The Sanhedrin: First-Century Power Players, Part 6

To help you better understand the historical-cultural context of the Acts of Faith series (The Centurion’s Wife, The Hidden Flame, and The Damascus Way), I’d like to introduce you to the primary Judean authorities at the early part of Acts. This is Part 6 of 10.

The Sanhedrin

The Sanhedrin was the Jewish ruling council. While the Romans were the absolute political power over Israel, the Sanhedrin was the governing body over daily Jewish life.

Above the Sanhedrin loomed the Roman power structure—Pontius Pilate as the Roman provincial governor and Herod Antipas, whom the Roman emperor had appointed. But the common Judean individual had no connection to Rome, other than avoiding the soldiers on street duty during the high holy days. The power to affect their lives was held by the Sanhedrin. No secular Jew was permitted to sit upon this ruling council. And the council was dominated by the Sadducees.

Unlike Greece, which had ruled Israel until the Maccabeus revolt some two centuries earlier, Rome did not insert itself into provincial daily life. Greece wanted all its conquered subjects to become thoroughly Greek—clothing, language, competing in their games, worshiping their gods in Greek temples.

Rome did not care what god a conquered nation worshiped, so long as that temple did not incite revolt against Rome. Rome cared about four things—collecting taxes, protecting Roman roads, defending the borders, and ensuring Rome was supplied with plenty of local produce. Other than that, Rome pretty much left the provincial structures in place.

There were several notable exceptions, including one that holds special significance to believers: The Sanhedrin could not condemn a man to death for sedition—this is why the ruling council had to petition Pontius Pilate to crucify  our Lord.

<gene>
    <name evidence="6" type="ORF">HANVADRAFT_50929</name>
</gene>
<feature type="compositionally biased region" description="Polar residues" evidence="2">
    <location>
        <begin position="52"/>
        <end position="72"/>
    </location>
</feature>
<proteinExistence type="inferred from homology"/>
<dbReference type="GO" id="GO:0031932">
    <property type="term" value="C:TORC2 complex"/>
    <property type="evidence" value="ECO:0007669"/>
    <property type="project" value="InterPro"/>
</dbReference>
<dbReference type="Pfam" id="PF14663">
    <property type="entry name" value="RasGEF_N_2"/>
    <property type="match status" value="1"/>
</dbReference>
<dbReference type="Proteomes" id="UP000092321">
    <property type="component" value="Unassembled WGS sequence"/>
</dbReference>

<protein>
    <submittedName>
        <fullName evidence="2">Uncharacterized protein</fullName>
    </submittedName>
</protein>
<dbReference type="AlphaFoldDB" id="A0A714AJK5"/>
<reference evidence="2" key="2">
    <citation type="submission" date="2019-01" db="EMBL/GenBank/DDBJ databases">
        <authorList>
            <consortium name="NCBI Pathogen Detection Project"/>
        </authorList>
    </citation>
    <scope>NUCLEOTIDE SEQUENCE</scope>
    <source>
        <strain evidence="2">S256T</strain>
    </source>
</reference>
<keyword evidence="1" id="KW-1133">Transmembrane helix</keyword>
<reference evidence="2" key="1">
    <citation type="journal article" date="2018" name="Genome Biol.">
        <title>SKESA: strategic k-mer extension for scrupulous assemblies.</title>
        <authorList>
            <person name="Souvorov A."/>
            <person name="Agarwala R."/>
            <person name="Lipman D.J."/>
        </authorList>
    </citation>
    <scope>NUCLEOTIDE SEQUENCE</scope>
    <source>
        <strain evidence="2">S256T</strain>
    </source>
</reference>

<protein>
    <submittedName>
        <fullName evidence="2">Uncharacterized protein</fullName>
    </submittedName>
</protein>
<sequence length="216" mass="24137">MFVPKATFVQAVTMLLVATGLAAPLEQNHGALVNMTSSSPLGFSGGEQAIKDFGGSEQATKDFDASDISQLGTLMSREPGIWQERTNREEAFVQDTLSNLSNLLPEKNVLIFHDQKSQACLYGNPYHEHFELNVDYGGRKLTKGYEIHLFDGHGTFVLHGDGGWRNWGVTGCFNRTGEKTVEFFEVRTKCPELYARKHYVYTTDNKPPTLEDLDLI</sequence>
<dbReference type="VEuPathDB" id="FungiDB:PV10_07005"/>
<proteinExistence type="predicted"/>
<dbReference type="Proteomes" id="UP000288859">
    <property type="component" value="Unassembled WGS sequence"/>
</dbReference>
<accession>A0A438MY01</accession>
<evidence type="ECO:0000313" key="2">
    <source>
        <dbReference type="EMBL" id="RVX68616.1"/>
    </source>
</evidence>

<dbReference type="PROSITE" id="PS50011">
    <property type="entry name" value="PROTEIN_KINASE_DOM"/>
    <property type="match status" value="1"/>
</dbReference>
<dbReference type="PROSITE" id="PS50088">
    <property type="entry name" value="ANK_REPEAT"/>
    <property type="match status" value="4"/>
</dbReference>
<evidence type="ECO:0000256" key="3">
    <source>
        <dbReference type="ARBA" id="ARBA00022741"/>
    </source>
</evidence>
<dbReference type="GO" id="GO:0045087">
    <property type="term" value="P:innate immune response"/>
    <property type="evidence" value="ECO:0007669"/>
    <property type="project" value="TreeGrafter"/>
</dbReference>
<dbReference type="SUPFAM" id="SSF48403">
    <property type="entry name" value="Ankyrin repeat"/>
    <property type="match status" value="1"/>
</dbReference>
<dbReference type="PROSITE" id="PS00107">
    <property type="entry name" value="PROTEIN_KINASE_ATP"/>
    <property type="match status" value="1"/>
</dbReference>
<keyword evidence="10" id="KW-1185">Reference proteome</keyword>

Also in Jesus’ time, the southeastern borders of the province known as Judea marked the limit of Roman power. South of the Golan hills, rising only thirty miles east of Capernaum, began the vast Parthian empire. Precisely where the Roman province of Syria began and the Parthian kingdom began depended upon who had won the latest battle.

But this was not why Rome was so worried about Judea. So concerned, in fact, that in Jesus’ time the emperor Tiberius decreed that Pontius Pilate answer directly to him, an astonishing development almost unknown in Roman history. All other provincial governors answered to the Roman Senate.

The reason for this anxiety is not mentioned directly in any known historical document. But the alarm and the decrees are real, because they are referred to by numerous authorities dating from that time. And from this we can presume the real reason.

Jews were everywhere. Contemporary historians estimate that Jews made up about five percent of the total population of Rome, making them the largest minority in the empire’s capital itself.

Not only that, they held positions of influence. Accounts suggest that the majority of these Jews were Hellenized, assimilated into the Roman or Greek cultures, so they were Jews in name only—particularly in the eyes of the Pharisees. But not all of them had left behind either their heritage or their worship of Jehovah.

We do not have any account of a Daniel arising to influence the Roman emperor of the time. But one rather astonishing legend has managed to survive the two thousand years separating us from them.

But first I need to explain one aspect of Roman law. In direct translation from the original Latin, it outlawed the crime of atheism. In its original form, atheism was not a worship of no god. It was worship of a god that defied Roman rule. And other than promoting outright revolt, the worst way it could be displayed was through proselytizing.

As Christianity began to spread across the empire, certain rulers came down very hard on these new believers. The ruling emperor and the provincial governors, if they disliked Christians enough, could sentence them to death by any number of means—scourging, crucifixion, torture, the arena games, and on and on, a tragic litany of martyrdom that began with the stoning of Stephen. This law stayed in place right down to the moment when the Roman emperor Constantine converted to Christianity on his death bed, and with virtually his last breath revoked this foul law.